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Why Is It So Hard to Predict If a Tsunami is Going to Strike?

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You might be surprised to learn that it's actually extremely difficult to predict when a tsunami is going to strike. The technology just doesn't exist.

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If you live anywhere on the west coast of North America, you probably woke up to quite a surprise on Tuesday.  Early in the morning, NOAA’s National Tsunami Warning Center issued tsunami warnings for the south coast of Alaska and north coast of British Columbia.  This came after a powerful magnitude 7.9 earthquake rocked the Gulf of Alaska.  Tsunami watches were issued for California, Oregon and Washington State. A few hours later, all watches and warnings had been canceled.  Which is good news, but it does make you wonder why it’s so hard to predict a tsunami ahead of time, doesn’t it?

The answer is relatively simple.  The ocean is huge and earthquake and tsunami monitoring infrastructure is very limited. Geophysicist Mika McKinnon explained – yes a tsunami did arrive, and they were able to predict its timing really well, but the problem is that it’s difficult to predict the tsunami’s size.  She states, “it’s easy to predict when a tsunami will arrive, it is very difficult to predict how big it is going to be.  There is a tsunami right now, it just happens to be under a foot tall”.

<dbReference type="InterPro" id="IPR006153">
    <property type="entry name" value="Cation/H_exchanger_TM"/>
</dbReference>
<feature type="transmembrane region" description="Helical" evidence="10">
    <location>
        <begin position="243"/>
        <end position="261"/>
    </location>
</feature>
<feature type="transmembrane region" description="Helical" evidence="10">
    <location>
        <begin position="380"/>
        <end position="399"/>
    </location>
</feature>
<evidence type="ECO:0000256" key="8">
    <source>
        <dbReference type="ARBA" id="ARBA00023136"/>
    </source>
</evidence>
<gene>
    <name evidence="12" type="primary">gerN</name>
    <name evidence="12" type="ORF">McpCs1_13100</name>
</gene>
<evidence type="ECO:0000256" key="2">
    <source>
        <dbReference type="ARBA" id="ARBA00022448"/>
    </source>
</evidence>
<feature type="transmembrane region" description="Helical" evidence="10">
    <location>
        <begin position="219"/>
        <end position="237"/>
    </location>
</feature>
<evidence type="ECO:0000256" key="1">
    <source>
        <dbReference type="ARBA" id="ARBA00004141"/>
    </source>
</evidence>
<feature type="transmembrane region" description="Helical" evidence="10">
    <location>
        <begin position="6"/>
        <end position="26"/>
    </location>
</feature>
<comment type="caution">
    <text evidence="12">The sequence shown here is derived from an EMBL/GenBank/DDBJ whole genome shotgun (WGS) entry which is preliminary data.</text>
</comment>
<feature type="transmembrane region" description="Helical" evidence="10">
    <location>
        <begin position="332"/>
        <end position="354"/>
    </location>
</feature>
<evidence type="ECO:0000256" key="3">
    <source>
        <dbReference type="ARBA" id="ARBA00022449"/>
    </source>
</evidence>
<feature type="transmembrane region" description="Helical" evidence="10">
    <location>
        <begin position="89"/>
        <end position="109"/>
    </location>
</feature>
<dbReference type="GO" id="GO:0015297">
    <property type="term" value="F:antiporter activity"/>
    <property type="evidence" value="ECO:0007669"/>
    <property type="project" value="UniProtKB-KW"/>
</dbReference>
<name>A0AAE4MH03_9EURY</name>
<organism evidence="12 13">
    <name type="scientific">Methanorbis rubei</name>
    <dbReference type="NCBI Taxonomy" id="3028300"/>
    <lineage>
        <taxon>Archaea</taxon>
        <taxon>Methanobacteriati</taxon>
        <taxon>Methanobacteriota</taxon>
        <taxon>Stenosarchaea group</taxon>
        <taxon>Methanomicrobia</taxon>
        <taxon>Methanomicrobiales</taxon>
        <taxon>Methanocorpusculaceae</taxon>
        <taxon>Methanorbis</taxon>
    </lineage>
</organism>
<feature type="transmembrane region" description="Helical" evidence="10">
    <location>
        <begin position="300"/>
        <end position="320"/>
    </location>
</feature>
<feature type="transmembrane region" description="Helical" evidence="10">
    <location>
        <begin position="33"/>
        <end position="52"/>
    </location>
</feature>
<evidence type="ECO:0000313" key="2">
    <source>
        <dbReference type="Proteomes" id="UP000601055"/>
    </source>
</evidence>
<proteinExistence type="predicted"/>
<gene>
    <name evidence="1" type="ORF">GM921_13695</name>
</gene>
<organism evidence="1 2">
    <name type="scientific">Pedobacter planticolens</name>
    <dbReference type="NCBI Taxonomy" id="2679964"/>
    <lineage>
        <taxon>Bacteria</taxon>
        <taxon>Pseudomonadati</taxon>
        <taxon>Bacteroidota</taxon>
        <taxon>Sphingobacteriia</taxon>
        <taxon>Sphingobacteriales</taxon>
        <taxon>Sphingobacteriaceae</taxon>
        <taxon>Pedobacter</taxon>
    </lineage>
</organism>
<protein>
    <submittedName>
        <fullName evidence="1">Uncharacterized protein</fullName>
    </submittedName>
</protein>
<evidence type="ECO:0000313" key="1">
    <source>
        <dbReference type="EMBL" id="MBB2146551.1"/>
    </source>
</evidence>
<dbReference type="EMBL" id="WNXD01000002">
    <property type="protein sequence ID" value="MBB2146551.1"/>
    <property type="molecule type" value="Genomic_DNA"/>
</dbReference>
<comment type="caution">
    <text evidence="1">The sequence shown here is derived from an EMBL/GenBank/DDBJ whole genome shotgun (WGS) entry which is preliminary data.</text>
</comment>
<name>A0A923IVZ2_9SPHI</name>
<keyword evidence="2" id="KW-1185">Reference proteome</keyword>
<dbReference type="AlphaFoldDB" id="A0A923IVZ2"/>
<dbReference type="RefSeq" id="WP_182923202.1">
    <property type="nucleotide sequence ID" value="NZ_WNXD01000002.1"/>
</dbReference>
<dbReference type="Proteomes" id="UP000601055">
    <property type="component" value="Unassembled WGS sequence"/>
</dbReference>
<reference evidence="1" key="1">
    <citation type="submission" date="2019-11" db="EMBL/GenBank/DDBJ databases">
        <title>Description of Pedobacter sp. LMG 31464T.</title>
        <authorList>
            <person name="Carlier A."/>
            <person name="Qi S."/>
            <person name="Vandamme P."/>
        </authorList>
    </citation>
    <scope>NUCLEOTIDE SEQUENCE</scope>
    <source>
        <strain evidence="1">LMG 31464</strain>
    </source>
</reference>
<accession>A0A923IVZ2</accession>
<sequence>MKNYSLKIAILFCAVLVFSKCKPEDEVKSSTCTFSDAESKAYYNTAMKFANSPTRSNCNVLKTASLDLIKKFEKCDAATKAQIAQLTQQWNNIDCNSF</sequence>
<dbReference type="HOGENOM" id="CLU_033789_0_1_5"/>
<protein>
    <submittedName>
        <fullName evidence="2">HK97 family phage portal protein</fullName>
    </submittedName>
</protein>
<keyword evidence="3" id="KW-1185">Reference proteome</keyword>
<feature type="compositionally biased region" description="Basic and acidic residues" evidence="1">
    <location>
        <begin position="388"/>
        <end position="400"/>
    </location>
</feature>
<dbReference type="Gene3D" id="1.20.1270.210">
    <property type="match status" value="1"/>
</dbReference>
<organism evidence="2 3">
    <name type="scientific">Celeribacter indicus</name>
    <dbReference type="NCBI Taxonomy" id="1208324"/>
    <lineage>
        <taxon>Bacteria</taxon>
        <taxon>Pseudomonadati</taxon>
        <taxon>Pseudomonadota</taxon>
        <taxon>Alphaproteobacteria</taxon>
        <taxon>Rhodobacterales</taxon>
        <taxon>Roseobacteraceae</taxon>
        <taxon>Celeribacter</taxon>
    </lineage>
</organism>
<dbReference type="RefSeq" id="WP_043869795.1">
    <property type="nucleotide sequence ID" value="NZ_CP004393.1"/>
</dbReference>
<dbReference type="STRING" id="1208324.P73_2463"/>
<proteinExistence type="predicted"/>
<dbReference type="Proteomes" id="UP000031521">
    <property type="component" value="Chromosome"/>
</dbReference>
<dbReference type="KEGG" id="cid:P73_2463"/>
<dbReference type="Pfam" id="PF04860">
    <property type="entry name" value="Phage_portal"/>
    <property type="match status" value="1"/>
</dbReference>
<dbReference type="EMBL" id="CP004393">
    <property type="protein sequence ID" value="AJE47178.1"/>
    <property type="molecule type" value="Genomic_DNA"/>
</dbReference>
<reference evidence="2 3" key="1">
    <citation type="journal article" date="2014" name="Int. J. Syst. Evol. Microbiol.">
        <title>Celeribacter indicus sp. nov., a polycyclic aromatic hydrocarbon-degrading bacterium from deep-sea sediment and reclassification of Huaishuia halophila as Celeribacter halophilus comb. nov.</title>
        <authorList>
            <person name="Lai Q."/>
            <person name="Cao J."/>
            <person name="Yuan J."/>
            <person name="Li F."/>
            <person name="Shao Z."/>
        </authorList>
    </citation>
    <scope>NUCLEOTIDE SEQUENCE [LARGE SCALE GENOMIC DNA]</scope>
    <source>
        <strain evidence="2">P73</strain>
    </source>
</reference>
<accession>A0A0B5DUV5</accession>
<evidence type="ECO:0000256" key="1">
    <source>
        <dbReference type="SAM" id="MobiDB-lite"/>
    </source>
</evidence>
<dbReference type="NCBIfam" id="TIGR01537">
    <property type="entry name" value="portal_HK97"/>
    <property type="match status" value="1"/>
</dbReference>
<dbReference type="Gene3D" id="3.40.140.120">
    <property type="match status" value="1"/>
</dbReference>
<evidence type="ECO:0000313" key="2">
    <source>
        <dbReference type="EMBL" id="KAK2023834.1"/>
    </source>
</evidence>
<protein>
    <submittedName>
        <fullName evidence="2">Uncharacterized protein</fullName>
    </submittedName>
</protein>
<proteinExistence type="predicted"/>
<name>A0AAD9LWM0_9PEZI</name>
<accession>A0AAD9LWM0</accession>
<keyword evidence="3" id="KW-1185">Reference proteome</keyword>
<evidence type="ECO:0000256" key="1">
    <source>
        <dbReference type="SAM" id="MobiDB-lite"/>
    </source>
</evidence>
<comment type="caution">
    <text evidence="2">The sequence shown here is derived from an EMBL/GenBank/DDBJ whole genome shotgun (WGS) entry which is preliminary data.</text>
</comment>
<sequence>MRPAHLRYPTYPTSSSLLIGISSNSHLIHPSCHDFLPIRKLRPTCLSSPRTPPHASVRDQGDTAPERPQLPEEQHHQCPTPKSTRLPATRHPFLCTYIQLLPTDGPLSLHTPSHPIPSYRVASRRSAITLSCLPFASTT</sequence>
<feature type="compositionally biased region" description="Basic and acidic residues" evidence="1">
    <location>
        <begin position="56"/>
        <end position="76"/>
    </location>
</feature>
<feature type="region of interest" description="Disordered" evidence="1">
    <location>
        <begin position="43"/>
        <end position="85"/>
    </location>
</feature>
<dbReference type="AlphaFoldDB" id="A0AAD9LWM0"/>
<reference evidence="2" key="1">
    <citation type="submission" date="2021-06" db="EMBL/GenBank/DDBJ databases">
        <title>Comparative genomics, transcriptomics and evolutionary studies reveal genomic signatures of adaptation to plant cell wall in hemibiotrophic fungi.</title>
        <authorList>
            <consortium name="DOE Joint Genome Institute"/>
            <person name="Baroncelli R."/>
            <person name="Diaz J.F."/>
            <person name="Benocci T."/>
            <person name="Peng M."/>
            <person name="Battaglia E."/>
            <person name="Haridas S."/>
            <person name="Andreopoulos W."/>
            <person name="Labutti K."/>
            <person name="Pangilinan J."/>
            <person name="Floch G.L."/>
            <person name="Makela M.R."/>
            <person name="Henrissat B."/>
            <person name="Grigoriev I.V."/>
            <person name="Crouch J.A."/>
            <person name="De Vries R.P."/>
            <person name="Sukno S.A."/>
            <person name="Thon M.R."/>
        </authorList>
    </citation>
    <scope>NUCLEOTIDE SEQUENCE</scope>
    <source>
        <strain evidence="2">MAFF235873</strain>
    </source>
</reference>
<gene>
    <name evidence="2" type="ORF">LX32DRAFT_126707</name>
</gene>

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Tsunamis are massive ripples that emanate out from an area where water has been displaced.  Think – throwing a stone in a pond.  Only now, the stone is the size of a bus, or an undersea volcanic eruption.  In this case, however, it was a large earthquake.  All of these events displace water, which creates ripples.  The trouble is understanding how much water will be displaced with each of these scenarios.

In order to determine if a tsunami wave is going to propagate widely, forecasters need to turn to the Deep-ocean Assessment and Reporting of Tsunamis (DART) network.  DART is a series of ocean buoys maintained by NOAA that detect the pressure of waves from a passing tsunami.  This idea is really interesting but definitely seems low tech in my opinion.

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The National Weather Service Tsunami Alert Center sent out a series of tweets, which showed the location of those DART buoys relative to the recent earthquake, and then predicted arrival times for the tsunami wave.  Based on the prediction maps, it was apparent that the arrival times didn’t change very much.  The speed of the tsunami, which is dependent upon the depth of the ocean is what forecasters can predict well.

It was amazing that this tsunami event was minor.  But it’s important to note that even if a tsunami generates a little bit of flooding, it can still be deadly.  Regardless of the size of the waves, tsunamis carry a lot of energy.  Plus, the first wave isn’t necessarily the largest one.  Waves can pile up and become bigger in certain locations than others.  This is where human reports are useful, but they are often few and far between.  In this instance, there aren’t that many people living on the south coast of Alaska, so this kind of information would be difficult to obtain.  Not to mention, human reports may be difficult based on the timing of the tsunami.  Perhaps it would be too late?

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